Published Aug 17, 2016Ryley Walker is part of a recent wave of so-called "American Primitive" acoustic guitarists using their technical prowess to take the instrument to rare heights of psychedelia. Walker dazzled with his acoustic guitar odysseys on his last two albums, but his latest, Golden Sings That Have Been Sung, takes his sound and songwriting to a new level.
A big challenge to modern folk artists generally has been avoiding the clichés of pastoral imagery in their storytelling; for years, we've been inundated by songs that use mountains, rivers and natural life to convey matters of the heart. A few artists have risen to this challenge by incorporating humour (Father John Misty, Kurt Vile), and now Walker can count himself among their ranks. His notoriously jammy and indulgent soloing is also reined in here, in favour of more accessible and composed structures.
One of the standout tracks is certainly "A Choir Apart," in which Walker does something truly shocking and puts down his guitar for the majority of the song. The verses float on a summery groove laid by just bass, drums and keys, and the guitars only come in for a mere eight-bar chorus. It calls to mind some more tropical-leaning indie pop such as Broken Social Scene's "Looks Just Like the Sun" or "Pacific Theme."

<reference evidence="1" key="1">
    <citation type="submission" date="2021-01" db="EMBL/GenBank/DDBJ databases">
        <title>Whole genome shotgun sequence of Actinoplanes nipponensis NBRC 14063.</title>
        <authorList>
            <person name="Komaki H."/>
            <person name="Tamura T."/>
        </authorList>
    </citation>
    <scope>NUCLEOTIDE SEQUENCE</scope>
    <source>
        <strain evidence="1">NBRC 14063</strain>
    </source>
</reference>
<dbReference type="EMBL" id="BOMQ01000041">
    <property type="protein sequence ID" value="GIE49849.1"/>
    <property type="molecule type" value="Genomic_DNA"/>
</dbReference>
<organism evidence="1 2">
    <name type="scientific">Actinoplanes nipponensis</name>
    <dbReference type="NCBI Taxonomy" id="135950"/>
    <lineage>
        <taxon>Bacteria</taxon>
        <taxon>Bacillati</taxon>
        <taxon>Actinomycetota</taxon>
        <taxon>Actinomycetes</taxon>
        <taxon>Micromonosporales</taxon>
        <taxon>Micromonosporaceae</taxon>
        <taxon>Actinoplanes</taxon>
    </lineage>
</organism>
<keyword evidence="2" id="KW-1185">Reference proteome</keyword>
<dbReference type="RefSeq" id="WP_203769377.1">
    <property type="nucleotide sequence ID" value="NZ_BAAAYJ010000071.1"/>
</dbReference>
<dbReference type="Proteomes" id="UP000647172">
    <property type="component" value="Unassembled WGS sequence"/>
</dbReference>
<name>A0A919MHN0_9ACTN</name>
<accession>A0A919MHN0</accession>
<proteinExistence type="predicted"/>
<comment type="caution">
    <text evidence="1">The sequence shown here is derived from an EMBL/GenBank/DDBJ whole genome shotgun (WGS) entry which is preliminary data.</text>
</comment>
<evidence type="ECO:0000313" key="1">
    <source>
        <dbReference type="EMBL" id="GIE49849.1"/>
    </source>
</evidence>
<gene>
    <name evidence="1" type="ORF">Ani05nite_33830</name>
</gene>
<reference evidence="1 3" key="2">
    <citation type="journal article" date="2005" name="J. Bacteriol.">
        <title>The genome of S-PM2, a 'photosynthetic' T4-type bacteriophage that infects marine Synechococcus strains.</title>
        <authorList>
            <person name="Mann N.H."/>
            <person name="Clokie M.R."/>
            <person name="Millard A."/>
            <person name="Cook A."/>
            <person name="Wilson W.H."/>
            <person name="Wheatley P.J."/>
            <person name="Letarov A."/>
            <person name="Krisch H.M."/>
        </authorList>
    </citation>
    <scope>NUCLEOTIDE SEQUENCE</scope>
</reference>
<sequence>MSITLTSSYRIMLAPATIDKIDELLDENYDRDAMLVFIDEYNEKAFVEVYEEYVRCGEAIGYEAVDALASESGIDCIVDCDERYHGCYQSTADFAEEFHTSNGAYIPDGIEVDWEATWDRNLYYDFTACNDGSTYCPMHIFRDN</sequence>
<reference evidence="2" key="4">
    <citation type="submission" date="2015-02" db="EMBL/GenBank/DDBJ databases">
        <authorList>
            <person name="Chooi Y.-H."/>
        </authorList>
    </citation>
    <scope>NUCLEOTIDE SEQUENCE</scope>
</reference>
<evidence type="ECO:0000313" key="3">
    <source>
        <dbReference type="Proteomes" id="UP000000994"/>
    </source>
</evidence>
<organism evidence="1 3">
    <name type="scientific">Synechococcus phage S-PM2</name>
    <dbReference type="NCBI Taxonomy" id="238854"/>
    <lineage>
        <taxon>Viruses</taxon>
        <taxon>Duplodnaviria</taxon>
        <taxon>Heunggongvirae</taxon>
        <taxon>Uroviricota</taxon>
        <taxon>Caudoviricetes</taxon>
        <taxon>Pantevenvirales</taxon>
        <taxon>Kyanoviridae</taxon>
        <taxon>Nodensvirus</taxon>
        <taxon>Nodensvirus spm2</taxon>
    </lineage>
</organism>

Walker's tempered and refined songwriting is on display in other songs, like the moody, bluesy piano-ballad "Funny Thing She Said," and the loose but simply structured "The Great and Undecided," which bears some resemblance to early '70s Neil Young. "I Will Ask You Twice," meanwhile, begins with the hilarious line "We played footsy with Jesus," but still feels very intimate and tender, led by fingerpicked acoustic guitars.
Golden Sings That Have Been Sung is a personal best for Walker, innovation for the genre and in general, just a damn good listen. (Dead Oceans)